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Klondike Tales

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Length: 459 pages14 hours

Summary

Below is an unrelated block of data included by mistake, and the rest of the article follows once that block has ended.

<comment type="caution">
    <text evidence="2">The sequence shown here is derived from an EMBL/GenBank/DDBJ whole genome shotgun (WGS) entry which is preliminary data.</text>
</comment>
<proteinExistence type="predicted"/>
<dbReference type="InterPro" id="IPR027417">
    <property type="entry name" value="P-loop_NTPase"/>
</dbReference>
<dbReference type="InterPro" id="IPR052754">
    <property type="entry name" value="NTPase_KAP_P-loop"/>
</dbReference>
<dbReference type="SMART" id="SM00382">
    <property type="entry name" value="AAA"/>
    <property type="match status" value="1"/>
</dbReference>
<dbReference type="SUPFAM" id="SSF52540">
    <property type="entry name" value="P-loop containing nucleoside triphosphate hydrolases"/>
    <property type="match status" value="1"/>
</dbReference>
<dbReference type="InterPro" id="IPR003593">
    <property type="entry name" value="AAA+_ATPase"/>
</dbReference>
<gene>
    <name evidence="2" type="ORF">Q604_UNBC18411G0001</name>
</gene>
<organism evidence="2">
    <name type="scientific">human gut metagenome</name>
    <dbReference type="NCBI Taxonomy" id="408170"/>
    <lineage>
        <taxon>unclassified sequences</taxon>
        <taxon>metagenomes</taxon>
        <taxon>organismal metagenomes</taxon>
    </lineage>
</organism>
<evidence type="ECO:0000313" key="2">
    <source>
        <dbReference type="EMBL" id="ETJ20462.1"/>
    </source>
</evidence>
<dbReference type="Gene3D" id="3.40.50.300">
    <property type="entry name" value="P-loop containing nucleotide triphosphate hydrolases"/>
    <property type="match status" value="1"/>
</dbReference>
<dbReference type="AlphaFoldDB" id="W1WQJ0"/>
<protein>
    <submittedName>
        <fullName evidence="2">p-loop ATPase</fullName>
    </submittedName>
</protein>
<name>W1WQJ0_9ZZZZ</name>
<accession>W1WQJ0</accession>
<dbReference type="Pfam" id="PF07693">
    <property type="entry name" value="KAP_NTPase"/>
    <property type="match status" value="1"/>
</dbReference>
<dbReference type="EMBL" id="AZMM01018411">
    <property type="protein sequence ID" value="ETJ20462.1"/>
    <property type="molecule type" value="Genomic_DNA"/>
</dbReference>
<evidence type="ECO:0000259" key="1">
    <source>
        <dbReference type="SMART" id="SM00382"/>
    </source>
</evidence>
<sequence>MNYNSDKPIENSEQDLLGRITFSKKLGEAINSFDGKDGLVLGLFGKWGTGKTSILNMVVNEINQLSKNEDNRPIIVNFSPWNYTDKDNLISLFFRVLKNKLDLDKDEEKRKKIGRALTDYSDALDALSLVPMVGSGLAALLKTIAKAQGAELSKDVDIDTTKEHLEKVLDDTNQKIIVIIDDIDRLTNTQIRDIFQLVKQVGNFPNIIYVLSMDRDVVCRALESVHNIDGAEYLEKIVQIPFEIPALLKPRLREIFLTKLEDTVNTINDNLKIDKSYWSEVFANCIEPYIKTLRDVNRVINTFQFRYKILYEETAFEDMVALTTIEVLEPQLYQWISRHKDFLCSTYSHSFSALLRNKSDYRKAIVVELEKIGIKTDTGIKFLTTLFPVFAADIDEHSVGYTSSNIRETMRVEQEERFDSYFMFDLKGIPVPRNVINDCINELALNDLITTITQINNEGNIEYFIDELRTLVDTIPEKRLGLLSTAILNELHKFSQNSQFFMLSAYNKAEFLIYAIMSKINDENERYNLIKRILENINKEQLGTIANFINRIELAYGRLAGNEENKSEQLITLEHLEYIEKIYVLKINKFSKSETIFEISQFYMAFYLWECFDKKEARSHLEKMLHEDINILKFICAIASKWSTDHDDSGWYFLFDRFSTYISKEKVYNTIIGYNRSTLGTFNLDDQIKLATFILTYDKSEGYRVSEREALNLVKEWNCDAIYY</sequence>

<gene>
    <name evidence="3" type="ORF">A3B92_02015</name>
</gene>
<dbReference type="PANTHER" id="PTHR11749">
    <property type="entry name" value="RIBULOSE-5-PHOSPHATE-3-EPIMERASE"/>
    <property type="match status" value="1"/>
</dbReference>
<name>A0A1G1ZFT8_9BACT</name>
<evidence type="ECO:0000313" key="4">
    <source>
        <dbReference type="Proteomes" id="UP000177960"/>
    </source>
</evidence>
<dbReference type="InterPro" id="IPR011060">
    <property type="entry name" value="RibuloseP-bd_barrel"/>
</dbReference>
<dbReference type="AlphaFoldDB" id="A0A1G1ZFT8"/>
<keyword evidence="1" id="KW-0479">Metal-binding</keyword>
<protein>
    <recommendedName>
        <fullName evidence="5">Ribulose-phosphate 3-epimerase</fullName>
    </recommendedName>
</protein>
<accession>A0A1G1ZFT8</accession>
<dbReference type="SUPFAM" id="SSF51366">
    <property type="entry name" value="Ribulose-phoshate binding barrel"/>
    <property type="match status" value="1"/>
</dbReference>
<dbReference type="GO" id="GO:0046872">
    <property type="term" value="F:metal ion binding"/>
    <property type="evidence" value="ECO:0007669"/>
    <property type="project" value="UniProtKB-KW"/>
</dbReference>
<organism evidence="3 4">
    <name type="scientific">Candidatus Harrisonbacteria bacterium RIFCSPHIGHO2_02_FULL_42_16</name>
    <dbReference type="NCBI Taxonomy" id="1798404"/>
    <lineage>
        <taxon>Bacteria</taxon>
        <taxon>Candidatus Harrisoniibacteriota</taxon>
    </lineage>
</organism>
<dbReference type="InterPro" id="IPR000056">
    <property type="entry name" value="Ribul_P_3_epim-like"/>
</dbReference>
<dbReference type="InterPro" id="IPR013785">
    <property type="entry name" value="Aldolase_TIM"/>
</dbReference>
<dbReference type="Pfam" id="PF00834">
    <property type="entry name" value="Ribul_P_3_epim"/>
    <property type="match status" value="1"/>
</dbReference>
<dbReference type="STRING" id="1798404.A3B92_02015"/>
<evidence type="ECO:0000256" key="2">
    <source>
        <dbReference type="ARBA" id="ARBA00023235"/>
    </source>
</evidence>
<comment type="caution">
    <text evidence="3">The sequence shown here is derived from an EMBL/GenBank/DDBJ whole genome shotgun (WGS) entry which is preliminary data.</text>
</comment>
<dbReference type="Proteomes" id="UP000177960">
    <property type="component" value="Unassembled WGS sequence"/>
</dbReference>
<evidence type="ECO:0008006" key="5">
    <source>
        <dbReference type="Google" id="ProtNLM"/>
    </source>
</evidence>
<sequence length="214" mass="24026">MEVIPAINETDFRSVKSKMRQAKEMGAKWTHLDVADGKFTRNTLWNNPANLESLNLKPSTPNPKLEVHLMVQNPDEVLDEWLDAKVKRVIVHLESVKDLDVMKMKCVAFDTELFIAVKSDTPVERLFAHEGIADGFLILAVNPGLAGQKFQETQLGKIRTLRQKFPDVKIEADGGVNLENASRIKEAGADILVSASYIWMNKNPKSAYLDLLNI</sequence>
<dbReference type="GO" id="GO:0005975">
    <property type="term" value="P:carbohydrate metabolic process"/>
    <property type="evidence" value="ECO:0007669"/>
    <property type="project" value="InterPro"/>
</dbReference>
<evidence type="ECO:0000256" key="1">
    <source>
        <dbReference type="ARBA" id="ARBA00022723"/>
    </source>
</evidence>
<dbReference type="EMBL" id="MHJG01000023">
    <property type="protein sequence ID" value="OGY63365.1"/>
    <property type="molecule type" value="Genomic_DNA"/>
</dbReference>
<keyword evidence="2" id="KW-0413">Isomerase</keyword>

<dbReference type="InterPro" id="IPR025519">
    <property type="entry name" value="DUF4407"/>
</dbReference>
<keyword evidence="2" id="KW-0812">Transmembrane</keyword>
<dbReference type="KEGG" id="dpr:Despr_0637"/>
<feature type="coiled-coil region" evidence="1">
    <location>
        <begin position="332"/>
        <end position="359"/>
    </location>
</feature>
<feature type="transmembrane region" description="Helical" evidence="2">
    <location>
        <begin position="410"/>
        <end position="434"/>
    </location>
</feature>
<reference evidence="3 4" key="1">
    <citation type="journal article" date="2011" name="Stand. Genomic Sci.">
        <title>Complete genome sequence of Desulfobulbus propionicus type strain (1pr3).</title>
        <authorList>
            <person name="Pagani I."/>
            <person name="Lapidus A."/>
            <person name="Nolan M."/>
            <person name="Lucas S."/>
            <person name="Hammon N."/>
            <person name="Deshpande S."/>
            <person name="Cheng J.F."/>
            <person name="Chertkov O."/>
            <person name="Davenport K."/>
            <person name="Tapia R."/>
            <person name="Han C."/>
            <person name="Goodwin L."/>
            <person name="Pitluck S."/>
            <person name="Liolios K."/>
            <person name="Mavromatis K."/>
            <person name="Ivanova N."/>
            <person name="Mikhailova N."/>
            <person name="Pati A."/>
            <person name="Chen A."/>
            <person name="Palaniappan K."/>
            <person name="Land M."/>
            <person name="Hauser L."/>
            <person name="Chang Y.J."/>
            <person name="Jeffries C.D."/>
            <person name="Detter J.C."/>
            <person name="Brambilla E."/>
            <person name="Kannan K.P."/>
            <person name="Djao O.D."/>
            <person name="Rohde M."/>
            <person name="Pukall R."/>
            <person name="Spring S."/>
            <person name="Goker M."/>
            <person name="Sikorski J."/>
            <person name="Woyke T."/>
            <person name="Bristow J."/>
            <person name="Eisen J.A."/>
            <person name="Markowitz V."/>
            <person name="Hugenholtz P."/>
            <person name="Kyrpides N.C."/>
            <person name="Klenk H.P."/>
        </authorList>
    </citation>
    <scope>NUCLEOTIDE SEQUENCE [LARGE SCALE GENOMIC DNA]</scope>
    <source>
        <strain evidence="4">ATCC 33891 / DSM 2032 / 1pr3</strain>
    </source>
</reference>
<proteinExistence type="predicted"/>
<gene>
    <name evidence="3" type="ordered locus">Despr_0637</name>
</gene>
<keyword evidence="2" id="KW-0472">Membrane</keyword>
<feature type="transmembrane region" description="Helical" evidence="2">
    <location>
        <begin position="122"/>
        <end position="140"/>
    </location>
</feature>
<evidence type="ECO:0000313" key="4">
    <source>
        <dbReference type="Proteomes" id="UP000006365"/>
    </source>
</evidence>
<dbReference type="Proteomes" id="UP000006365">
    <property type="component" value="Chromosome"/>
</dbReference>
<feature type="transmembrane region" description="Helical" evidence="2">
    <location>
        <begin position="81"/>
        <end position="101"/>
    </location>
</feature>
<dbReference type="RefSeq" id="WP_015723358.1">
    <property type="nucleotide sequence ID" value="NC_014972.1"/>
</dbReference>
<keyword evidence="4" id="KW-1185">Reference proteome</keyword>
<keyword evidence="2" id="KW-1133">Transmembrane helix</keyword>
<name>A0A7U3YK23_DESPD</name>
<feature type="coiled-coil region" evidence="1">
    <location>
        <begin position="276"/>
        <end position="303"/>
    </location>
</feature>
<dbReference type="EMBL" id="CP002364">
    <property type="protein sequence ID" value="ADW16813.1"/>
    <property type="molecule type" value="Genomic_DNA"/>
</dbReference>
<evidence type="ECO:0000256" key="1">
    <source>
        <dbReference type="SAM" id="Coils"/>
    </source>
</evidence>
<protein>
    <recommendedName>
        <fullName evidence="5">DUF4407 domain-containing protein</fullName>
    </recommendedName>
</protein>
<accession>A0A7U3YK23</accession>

Jack London became an instant celebrity in America from his first appearance on the literary scene. Born in San Francisco in 1876, he spent his adult life dedicated to the new genre of commercial magazine fiction, which reached audiences all over the globe. He amassed a large amount of money, but used much of it in his social activism. His most well-known work is "Call of the Wild," followed by "White Fang." He grew up and worked during the gold rush, which informed much of his writing's subject matter. "Klondike Tales" takes the spirit of the Klondike Gold Rush and infuses it into 23 stories from his most well-known short story collections. From the 1900 collection "Sons of the Wolf" are "The White Silence," "The Wisdom of the Trail," and "The Son of the Wolf." Stories from "The God of His Fathers" and "Children of the Frost" are added, as well as Klondike stories not published in larger collections. London describes with vivid realism and brutal conditions which miners battled on an everyday basis in the Yukon. Even London himself mined during this time and, like many of his fellow workers, suffered from diseases like scurvy and fevers. The lackluster working conditions, combined with the massive amounts of labor for little payoff, helped to shape his political and social views.

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